Special Focus

The Tao of Turquoise Carving问道绿­松石

- Text by Zhou Zhitao & Zhang Dong Photos by Zou Bin

With its pine-cone shape and distinctiv­e blue-green colour, the history of turquoise can be traced back to the legend of Empress Nüwa, who melted stones to mend the sky at the beginning of time. As a symbol of warmth and vitality since thousands of years ago, turquoise has been prized as one of the four most famous jades in China owing to its unique hue.

A local resident of Caojiawan Village, Baofeng Town, Zhushan County in the upper reaches of the Han River, Cao Hongxing as a child heard of the story of the Tibetans who came back home with gems from thousands of miles away, which were then hidden in the mountains around their village.

Childhood seemingly flew by in an instant, like a soaring bird that disappears behind a mountain ridge before anyone could catch a glimpse of it. As he grew up, Cao traveled extensivel­y, always thirsting for the next adventure, and doing a host of part-time jobs, such as selling vegetables and doing odd jobs to eke out a living.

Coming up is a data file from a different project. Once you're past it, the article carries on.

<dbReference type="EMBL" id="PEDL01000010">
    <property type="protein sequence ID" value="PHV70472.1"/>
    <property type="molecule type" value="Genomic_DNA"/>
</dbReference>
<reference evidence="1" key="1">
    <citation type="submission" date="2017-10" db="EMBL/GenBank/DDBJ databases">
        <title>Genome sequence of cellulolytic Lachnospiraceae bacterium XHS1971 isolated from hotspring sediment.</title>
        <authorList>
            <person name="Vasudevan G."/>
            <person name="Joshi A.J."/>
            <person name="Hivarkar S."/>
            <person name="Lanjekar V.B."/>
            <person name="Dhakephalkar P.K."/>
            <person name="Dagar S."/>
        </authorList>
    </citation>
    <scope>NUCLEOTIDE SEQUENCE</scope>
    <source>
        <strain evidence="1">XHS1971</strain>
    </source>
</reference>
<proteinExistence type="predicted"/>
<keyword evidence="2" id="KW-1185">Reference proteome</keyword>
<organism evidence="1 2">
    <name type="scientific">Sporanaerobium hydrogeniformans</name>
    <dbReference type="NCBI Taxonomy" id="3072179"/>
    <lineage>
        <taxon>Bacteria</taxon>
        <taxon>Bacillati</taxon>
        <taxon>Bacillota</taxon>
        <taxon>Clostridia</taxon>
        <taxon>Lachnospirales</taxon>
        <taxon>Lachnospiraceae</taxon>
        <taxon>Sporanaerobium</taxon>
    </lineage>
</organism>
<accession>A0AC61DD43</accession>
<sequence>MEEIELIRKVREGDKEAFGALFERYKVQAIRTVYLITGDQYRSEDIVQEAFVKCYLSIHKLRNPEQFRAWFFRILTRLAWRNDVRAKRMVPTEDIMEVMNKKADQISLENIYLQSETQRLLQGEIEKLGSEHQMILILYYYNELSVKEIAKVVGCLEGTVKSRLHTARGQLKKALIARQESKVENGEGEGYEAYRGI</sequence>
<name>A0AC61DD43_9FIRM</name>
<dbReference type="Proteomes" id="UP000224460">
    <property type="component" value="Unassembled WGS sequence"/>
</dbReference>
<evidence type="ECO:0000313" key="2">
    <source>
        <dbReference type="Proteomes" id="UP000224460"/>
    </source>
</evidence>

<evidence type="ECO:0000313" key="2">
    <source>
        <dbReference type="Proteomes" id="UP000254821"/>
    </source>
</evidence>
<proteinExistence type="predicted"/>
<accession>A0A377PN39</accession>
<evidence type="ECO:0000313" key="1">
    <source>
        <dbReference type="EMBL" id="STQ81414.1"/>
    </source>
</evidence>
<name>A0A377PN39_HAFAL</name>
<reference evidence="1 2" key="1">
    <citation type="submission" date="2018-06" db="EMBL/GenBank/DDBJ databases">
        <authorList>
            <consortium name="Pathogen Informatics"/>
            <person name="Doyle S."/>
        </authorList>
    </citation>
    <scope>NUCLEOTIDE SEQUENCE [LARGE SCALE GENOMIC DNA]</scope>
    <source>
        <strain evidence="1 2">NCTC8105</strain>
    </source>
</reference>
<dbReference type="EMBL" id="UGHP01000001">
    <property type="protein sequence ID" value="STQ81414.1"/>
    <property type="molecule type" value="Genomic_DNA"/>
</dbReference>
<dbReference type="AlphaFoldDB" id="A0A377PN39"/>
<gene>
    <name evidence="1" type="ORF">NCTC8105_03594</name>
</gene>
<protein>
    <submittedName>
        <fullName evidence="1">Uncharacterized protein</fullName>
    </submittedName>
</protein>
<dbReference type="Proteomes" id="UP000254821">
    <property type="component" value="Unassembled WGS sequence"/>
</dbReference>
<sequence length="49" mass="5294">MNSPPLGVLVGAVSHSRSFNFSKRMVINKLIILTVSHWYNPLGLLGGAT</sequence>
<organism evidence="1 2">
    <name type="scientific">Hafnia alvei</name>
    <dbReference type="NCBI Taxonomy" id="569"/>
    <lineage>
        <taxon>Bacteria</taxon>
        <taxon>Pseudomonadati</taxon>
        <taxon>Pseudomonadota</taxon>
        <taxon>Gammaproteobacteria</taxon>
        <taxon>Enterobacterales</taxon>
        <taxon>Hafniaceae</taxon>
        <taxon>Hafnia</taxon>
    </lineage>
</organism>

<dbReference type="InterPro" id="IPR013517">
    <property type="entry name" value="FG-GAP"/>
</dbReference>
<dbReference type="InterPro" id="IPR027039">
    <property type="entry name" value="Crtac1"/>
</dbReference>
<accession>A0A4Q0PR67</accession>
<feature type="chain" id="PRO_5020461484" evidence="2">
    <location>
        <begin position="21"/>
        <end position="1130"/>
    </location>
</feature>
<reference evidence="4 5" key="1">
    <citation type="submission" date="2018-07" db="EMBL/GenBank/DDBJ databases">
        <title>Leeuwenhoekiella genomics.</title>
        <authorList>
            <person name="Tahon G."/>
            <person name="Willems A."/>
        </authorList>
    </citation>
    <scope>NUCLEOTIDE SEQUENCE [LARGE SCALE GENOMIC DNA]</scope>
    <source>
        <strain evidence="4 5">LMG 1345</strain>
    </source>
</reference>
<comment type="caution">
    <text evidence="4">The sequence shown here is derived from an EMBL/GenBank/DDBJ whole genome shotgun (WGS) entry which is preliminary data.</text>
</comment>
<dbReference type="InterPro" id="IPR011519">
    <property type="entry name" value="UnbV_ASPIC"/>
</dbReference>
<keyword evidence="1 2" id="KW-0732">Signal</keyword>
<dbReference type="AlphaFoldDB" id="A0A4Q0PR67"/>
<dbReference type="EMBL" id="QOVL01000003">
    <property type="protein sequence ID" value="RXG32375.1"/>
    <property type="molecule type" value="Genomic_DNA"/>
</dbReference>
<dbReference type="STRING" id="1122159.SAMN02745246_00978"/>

In his 20s, Cao heard that a relative was running a crystal processing factory in Huidong County of Guangdong Province. He decided to have a go at it and learn the tricks of the trade. Starting from small tasks like washing stones, over ten years of dedicated work, he eventually became the best carver of the factory.

At that time turquoise was gradually gaining

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